# The Legendre symbol for an integer but not the Jacobi symbol

Let $p$ be a prime number and $\big(\frac{a}{p} \big)$ be the Legendre symbol.

Then we have the equality

$\sum_{a=1}^{p-1} \big(\frac{a}{p} \big) \zeta^a =\sum_{t=0}^{p-1} \zeta^{t^2}$, where $\zeta$ is a primitive $p$th root of unity.

This follows by the interpretation that $\big(\frac{a}{p} \big)$ is $1$ if $a$ is a square mod $p$ and $-1$ otherwise.

I am wondering if the similar equality holds when $p$ is not a prime number but an integer $n$. I know that the Jacobi symbol is a generalization of the Legendre symbol. But the interpretation as above doesn't hold in general.

So my questions are

1. Does the following equality hold? $\sum_{a=1}^{n-1} \big(\frac{a}{n} \big) \zeta^a =\sum_{t=0}^{n-1} \zeta^{t^2}$, where $\zeta$ is a primitive $n$ the root of unity and $\big(\frac{a}{n} \big)$ is the Jacobi symbol. (It seems that this does not hold for a general $n$. Is there any specific condition that this equality holds?)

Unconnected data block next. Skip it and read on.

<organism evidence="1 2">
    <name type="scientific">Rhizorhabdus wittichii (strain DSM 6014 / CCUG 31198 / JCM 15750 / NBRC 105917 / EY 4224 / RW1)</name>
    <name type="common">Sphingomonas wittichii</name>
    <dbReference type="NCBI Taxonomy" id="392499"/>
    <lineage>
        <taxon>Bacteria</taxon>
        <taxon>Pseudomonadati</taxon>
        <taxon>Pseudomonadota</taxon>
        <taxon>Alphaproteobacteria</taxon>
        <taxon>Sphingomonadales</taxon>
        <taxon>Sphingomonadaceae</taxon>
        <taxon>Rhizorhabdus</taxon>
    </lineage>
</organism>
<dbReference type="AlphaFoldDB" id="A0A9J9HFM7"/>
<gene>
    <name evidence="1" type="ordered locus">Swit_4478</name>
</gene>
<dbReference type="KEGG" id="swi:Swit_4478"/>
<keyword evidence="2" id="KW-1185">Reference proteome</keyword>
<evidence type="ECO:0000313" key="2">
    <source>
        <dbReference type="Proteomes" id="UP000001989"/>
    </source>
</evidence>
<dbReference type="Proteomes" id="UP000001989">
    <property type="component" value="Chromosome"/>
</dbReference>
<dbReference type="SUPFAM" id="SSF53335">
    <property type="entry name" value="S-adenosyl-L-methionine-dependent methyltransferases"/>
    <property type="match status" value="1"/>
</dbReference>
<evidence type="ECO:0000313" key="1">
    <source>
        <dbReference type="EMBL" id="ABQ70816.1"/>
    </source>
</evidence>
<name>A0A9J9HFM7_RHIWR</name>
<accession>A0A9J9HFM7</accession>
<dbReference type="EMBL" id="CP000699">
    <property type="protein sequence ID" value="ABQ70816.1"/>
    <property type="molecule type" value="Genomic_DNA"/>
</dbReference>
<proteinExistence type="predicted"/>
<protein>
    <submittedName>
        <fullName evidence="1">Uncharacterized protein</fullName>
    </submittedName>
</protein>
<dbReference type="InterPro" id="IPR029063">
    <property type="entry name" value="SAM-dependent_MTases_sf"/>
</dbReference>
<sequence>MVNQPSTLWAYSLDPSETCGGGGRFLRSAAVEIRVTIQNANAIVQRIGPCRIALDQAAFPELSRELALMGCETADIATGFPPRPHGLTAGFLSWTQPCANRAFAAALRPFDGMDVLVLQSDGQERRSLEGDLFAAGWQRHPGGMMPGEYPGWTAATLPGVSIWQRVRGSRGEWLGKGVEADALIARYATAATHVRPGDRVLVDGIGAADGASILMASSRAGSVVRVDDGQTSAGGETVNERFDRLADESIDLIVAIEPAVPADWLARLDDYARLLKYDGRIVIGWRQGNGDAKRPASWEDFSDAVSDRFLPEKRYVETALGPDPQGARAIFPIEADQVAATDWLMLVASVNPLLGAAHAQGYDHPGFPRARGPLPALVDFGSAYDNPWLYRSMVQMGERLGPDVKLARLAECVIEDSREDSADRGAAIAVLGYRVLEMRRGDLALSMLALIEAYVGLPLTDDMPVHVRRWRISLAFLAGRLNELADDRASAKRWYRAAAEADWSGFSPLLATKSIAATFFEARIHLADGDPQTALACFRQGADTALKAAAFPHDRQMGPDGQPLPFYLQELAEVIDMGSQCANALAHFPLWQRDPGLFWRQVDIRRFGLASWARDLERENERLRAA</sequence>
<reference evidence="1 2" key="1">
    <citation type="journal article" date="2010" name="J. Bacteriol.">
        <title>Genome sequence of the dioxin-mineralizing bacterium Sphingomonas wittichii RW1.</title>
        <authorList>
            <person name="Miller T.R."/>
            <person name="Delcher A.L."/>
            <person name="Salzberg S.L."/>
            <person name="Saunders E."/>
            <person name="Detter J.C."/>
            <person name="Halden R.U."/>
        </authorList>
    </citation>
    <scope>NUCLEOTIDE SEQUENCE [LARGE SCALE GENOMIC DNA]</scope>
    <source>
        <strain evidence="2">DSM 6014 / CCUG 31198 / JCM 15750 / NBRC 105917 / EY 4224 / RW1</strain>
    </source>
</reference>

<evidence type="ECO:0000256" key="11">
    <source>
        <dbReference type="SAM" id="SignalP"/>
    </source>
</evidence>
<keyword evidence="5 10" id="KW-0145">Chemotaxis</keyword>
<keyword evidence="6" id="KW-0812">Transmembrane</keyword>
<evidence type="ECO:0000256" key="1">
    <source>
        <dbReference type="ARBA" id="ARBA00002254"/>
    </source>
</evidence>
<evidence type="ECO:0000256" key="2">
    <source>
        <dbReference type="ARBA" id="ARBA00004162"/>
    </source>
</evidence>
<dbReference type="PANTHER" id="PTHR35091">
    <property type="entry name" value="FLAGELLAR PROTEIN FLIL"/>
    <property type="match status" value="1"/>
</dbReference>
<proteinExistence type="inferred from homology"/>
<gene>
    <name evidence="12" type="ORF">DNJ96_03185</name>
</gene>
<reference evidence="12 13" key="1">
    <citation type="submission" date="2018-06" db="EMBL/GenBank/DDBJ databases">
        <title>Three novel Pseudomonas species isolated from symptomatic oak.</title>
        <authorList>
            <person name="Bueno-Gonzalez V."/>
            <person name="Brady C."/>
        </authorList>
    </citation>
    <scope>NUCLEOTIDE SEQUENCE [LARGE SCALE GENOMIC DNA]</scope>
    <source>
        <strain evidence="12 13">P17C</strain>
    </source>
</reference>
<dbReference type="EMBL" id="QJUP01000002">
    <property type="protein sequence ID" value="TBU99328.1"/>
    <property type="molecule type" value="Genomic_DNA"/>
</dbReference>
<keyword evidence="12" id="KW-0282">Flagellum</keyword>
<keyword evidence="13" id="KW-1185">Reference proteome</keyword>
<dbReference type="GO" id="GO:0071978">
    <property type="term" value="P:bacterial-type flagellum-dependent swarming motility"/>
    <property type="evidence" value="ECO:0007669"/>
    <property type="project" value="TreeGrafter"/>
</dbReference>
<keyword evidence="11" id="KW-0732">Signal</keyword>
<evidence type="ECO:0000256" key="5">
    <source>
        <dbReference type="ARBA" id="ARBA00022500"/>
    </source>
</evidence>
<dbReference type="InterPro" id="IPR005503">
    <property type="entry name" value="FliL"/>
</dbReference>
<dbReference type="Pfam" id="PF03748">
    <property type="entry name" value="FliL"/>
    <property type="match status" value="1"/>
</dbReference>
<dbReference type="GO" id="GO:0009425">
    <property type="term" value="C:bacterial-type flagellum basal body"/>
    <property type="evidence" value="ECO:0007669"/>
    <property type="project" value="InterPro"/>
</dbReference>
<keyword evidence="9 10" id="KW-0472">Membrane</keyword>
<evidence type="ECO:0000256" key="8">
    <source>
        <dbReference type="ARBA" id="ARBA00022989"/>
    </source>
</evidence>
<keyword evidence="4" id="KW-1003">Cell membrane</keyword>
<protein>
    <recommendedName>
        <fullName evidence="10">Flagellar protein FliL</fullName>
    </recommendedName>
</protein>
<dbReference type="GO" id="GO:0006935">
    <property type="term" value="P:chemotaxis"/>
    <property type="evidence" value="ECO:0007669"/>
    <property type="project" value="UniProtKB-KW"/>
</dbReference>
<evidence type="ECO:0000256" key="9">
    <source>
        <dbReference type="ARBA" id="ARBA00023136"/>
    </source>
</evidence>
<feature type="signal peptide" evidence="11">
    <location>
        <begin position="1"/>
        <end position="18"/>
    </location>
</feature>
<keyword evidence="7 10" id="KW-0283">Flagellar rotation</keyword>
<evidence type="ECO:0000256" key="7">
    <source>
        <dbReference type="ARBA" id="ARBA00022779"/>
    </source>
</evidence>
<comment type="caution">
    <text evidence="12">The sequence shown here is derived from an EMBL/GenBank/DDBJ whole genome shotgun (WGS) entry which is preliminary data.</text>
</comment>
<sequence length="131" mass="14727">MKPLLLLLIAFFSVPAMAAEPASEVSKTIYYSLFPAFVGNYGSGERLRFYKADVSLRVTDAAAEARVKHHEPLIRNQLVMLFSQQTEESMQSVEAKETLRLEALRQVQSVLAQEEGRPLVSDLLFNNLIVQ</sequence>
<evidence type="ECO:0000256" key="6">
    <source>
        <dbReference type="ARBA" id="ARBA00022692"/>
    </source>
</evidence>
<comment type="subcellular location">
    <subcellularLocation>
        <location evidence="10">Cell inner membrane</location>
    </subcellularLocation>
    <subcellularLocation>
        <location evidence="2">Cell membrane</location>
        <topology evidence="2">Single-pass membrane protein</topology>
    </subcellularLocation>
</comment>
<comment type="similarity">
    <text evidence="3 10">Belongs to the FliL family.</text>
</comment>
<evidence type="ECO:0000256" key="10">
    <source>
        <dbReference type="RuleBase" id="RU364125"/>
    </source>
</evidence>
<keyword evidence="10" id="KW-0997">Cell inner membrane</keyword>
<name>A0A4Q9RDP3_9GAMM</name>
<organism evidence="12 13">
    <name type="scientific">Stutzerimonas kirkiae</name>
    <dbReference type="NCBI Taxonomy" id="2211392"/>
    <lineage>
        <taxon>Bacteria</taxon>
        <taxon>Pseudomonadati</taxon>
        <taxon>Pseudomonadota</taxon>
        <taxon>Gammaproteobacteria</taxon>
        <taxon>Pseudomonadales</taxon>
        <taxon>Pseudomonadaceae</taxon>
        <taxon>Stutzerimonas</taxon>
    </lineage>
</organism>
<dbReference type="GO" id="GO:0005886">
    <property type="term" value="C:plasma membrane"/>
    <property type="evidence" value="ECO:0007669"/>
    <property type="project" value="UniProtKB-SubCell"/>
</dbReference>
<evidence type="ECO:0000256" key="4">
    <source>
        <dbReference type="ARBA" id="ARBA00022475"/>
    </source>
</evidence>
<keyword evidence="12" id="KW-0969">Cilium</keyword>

2. If so, what is the condition on $n$ and how do I prove it?

3. If not, is there a similar function (character) $f$ satisfying the following equality?

$\sum_{a=1}^{n-1} f(a) \zeta^a =\sum_{t=0}^{n-1} \zeta^{t^2}$.

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 @ThomasAndrews I calculated for $n=4$ and it seems the equality does not hold. – Snow Mar 9 at 23:18

An accurate, though perhaps not terribly helpful, answer to (3) is, let $f(a)$ be the number of solutions to the congruence $$x^2\equiv a\pmod n$$ (although this works better if you let the sum on the left start at $a=0$). Now you can work on expressing $f(a)$ in terms of $\left({a\over p}\right)$ for primes $p$ dividing $n$.